A future is an abstraction for a value that may
available at some point in the future. A future can either be
resolved, a state which can be checked
resolved(). As long as it is unresolved, the
value is not available. As soon as it is resolved, the value
is available via
An R expression.
The environment from where global objects should be identified.
If TRUE, argument
substitute():ed, otherwise not.
If TRUE (default), then the standard output is captured,
and re-outputted when
value() is called.
If FALSE, any output is silenced (by sinking it to the null device as
it is outputted).
stdout = structure(TRUE, drop = TRUE) causes the captured
standard output to be dropped from the future object as soon as it has
been relayed. This can help decrease the overall memory consumed by
captured output across futures.
stdout = NA (not recommended) avoids intercepting the standard
output; behavior of such unhandled standard output depends on the future
A character string of conditions classes to be captured
and relayed. The default is to relay all conditions, including messages
and warnings. To drop all conditions, use
conditions = character(0).
Errors are always relayed.
exclude can be used to ignore specific classes, e.g.
conditions = structure("condition", exclude = "message") will capture
condition classes except those that inherits from the
conditions = structure(..., drop = TRUE) causes any captured
conditions to be dropped from the future object as soon as it has
been relayed, e.g. by
value(f). This can help decrease the overall
memory consumed by captured conditions across futures.
conditions = NULL (not recommended) avoids intercepting conditions,
except from errors; behavior of such unhandled conditions depends on the
future backend and the environment from which R runs.
(optional) a logical, a character vector, or a named list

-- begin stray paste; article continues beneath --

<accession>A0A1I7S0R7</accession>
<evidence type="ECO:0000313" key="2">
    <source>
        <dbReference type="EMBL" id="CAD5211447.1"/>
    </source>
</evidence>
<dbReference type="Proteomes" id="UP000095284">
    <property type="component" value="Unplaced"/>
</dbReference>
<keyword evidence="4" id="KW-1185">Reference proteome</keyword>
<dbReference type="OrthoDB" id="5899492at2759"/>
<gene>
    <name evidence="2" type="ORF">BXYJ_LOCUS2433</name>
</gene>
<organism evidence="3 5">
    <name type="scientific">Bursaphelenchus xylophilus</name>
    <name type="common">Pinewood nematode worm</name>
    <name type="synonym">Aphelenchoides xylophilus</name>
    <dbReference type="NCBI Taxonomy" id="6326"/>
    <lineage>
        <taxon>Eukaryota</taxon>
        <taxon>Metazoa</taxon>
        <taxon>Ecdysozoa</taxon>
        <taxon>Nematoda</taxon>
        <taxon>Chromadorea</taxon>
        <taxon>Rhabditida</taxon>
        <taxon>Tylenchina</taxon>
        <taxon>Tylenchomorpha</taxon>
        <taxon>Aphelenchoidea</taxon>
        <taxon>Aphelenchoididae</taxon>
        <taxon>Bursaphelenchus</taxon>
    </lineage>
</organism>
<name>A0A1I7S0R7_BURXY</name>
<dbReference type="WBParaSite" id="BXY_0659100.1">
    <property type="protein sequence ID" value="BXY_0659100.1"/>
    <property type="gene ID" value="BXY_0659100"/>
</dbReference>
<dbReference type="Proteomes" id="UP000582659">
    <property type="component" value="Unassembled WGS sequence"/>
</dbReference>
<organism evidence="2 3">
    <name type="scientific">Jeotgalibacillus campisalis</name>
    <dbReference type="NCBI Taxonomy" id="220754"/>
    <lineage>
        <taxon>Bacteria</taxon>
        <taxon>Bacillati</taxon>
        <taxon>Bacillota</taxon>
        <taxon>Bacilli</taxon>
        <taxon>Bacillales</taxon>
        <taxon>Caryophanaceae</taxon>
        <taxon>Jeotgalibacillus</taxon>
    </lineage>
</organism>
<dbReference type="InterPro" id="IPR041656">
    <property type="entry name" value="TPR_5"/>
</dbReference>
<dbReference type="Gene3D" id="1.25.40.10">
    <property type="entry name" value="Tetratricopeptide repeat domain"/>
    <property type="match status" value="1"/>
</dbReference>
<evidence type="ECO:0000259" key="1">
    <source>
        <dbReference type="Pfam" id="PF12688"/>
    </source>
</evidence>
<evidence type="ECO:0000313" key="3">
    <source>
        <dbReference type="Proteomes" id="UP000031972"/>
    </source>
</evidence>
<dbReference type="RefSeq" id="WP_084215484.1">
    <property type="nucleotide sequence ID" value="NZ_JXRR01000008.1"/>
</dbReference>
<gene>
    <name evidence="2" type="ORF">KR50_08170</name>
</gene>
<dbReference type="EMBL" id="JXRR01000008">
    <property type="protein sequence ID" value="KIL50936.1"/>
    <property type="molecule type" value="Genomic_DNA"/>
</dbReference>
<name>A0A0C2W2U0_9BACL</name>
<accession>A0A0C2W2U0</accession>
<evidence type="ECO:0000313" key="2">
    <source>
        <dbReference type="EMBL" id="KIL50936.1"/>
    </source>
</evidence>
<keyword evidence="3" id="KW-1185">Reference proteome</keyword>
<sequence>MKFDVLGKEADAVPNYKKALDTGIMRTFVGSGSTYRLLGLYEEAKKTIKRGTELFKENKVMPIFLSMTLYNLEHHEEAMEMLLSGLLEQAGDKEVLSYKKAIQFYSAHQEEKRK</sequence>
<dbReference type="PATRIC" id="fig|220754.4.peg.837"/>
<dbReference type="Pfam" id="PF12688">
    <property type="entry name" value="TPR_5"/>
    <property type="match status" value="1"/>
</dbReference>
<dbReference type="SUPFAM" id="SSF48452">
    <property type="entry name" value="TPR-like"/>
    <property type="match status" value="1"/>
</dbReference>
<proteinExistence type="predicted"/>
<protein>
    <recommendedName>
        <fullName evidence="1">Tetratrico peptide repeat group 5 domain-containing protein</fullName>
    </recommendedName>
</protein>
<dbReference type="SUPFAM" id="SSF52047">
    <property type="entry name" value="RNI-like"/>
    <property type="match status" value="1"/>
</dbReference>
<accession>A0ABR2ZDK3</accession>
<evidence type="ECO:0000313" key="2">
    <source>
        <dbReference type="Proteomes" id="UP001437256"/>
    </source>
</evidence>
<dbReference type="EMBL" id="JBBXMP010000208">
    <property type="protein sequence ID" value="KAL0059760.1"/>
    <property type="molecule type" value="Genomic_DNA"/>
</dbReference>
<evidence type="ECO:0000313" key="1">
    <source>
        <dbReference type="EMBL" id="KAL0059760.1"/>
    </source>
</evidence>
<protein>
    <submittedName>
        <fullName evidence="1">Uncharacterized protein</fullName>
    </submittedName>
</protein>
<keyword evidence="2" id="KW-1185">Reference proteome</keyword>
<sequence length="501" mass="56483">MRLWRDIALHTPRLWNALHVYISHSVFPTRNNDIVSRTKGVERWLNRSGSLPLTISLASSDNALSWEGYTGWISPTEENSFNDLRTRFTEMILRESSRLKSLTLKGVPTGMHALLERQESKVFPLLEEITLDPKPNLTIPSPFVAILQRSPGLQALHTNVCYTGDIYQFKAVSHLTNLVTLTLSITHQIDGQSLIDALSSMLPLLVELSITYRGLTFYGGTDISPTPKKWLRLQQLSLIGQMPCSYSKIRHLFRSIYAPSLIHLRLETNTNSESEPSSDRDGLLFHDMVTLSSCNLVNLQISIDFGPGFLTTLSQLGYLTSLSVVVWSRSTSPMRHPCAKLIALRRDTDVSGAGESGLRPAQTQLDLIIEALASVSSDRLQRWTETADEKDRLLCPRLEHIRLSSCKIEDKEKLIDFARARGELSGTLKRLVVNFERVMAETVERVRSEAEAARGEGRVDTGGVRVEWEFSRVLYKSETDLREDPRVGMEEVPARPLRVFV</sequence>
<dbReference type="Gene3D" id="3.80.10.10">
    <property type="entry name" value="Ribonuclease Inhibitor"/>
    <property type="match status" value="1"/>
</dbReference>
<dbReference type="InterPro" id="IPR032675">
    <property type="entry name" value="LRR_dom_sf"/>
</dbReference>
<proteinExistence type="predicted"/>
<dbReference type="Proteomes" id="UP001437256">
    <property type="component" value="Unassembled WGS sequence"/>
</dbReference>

to control how globals are handled.
For details, see section 'Globals used by future expressions'
in the help for
(optional) a character vector specifying packages to be attached in the R environment evaluating the future.
(optional) If TRUE, the random seed, that is, the state of the
random number generator (RNG) will be set such that statistically sound
random numbers are produced (also during parallelization).
If FALSE (default), it is assumed that the future expression does neither
need nor use random numbers generation.
To use a fixed random seed, specify a L'Ecuyer-CMRG seed (seven integer)
or a regular RNG seed (a single integer). If the latter, then a
L'Ecuyer-CMRG seed will be automatically created based on the given seed.
Furthermore, if FALSE, then the future will be monitored to make sure it
does not use random numbers. If it does and depending on the value of
future.rng.onMisuse, the check is
ignored, an informative warning, or error will be produced.
seed is NULL, then the effect is as with
seed = FALSE
but without the RNG check being performed.
If FALSE (default), the future is resolved eagerly (starting immediately), otherwise not.
If TRUE, the garbage collector run (in the process that
evaluated the future) only after the value of the future is collected.
Exactly when the values are collected may depend on various factors such
as number of free workers and whether
earlySignal is TRUE (more
frequently) or FALSE (less frequently).
Some types of futures ignore this argument.
Specified whether conditions should be signaled as soon as possible or not.
An optional character string label attached to the future.
Additional named elements of the future.
Future() returns an object of class
A Future object is itself an environment.
One function that creates a Future is
It returns a Future that evaluates an R expression in the future.
An alternative approach is to use the
assignment operator, which creates a future from the
right-hand-side (RHS) R expression and assigns its future value
to a variable as a promise.